“Hoyer won’t automatically rule out signing a free agent who declines a qualifying offer, but the Cubs aren’t planning to give up a high second-round pick and the extra money in the bonus pools for the draft and international signings.”Sahadev Sharma of The Athletic
As someone who looks forward to every single Cubs selection in the MLB draft, it may be a surprise to see a piece where I even consider recommending the Cubs give up a second-round pick, the bonus pool money associated with the selection, and $500,000 in international free agency money that comes with the signing of a player issued a qualifying offer (QO). However, it’s worth a deeper dive into how valuable a second-round selection is to the 2022 Chicago Cubs.
First, let’s get the obvious out of the way: the upcoming Collective Bargaining Agreement may significantly affect the MLB Draft. According to reports by Even Drellich of the Athletic, both the Owners and MLB Player’s Association have proposed changes to the MLB draft order selection. And these changes could significantly affect the 2022 draft.
The 2011 CBA completely overhauled the MLB draft by instituting bonus pools and slot values in the next draft (2012). Could the Cubs simply prefer to wait till after the ink dries on the CBA and the organization has had time to evaluate the unfamiliar landscape in baseball? They’ll have to during the lockout, but while the baseball world waits for the official word let’s look at where things stand right now.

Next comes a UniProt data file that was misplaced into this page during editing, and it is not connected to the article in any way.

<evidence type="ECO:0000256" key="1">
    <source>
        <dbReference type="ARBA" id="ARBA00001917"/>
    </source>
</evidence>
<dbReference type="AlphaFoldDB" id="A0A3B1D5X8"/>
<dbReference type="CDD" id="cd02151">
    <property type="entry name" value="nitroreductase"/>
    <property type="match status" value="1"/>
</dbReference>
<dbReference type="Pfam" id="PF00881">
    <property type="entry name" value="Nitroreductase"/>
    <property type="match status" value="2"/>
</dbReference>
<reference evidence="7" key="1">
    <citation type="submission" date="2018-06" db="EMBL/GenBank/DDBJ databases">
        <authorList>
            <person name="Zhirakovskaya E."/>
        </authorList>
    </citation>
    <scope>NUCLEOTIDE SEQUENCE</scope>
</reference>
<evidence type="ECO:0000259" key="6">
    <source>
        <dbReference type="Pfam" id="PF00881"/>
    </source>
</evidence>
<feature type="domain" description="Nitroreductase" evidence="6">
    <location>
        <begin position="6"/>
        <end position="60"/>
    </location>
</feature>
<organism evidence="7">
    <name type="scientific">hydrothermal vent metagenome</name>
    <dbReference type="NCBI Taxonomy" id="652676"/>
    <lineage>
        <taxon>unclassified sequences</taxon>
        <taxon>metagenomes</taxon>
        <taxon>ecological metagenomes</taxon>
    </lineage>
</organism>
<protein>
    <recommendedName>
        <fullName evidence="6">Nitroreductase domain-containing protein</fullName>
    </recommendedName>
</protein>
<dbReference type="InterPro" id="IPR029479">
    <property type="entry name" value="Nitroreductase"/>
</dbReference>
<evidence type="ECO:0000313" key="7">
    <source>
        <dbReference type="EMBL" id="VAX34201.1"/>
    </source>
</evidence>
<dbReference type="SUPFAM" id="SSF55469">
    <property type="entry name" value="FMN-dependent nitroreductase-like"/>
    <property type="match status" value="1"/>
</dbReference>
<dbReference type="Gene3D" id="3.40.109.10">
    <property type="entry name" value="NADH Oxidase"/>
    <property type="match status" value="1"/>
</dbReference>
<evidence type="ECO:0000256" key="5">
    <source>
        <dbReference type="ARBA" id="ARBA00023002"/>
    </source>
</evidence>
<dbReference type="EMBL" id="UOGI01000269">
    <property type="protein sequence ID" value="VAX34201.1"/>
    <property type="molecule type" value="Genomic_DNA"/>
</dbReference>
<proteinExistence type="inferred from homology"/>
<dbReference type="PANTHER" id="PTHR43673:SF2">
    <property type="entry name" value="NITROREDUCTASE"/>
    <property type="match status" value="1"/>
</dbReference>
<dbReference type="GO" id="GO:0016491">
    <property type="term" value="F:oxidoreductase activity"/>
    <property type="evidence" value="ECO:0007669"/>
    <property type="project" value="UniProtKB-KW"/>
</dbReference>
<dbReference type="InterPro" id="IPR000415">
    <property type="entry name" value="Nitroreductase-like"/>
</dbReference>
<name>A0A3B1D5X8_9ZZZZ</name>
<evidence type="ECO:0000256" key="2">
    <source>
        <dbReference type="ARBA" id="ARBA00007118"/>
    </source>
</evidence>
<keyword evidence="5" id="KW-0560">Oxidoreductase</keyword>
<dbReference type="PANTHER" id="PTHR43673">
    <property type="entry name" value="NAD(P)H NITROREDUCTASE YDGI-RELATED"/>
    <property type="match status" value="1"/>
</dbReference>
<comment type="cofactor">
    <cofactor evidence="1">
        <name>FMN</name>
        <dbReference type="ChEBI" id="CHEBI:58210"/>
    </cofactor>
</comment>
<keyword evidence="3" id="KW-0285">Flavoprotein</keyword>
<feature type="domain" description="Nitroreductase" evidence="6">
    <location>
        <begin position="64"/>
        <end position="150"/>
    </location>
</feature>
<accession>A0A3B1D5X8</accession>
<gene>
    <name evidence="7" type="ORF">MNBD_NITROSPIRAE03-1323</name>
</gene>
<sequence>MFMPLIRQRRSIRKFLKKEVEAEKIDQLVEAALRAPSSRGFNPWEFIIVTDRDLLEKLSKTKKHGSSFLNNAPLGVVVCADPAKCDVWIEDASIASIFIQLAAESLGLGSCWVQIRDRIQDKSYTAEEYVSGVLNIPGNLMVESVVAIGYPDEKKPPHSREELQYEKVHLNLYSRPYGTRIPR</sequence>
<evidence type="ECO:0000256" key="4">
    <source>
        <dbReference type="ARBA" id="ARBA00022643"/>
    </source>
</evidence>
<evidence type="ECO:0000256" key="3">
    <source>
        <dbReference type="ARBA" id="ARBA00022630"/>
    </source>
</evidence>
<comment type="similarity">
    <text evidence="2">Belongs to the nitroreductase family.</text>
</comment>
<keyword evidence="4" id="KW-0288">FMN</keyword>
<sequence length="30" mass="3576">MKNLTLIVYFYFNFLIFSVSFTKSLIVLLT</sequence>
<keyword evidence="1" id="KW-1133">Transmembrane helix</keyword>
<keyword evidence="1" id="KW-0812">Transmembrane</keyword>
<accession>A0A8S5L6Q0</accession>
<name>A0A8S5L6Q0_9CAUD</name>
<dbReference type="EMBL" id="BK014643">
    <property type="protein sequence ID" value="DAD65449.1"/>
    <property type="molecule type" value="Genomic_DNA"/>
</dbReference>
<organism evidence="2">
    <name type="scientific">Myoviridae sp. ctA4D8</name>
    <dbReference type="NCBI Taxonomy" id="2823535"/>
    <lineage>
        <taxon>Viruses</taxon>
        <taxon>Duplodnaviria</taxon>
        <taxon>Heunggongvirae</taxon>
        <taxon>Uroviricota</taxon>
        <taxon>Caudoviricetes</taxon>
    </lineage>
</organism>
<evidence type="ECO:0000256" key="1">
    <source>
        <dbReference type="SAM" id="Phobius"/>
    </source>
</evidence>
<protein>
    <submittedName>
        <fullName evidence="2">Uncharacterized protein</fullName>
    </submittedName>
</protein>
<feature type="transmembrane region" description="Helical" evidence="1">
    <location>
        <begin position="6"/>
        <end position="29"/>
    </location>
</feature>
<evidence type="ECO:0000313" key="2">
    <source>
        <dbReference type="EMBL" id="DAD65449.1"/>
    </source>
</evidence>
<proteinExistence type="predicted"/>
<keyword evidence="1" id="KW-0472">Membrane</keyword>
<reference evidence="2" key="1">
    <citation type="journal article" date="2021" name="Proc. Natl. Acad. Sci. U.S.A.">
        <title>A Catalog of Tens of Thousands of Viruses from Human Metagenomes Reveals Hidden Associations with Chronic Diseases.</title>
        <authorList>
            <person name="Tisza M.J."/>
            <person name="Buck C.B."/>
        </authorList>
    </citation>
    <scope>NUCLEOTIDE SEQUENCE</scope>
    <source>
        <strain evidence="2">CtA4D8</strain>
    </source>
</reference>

A 5-year WAR Projection
During Dan Kantrovitz’s post-2021 draft discussion (previously published at Ivy Futures and now archived here at North Side Bound), Kantrovitz specifically referenced the Cubs should bring in “15-18 WAR in the first five years” of play from the draft class according to historical data of where the Cubs selected in each round. While the specifics of that information are proprietary, it provided insights into how teams value draft picks, namely how much value does each player bring to the organization in his first five major league seasons?
It’s expected the Cubs’ 2022 second-round draft selection will sit at 43rd overall provided there are no drastic CBA changes to the order. I evaluated the 41-45th overall draft picks from 2012 (the first year of the MLB draft in its more recognizable format with bonus pools) to 2015 in order to give picks a full five years of minor league development time.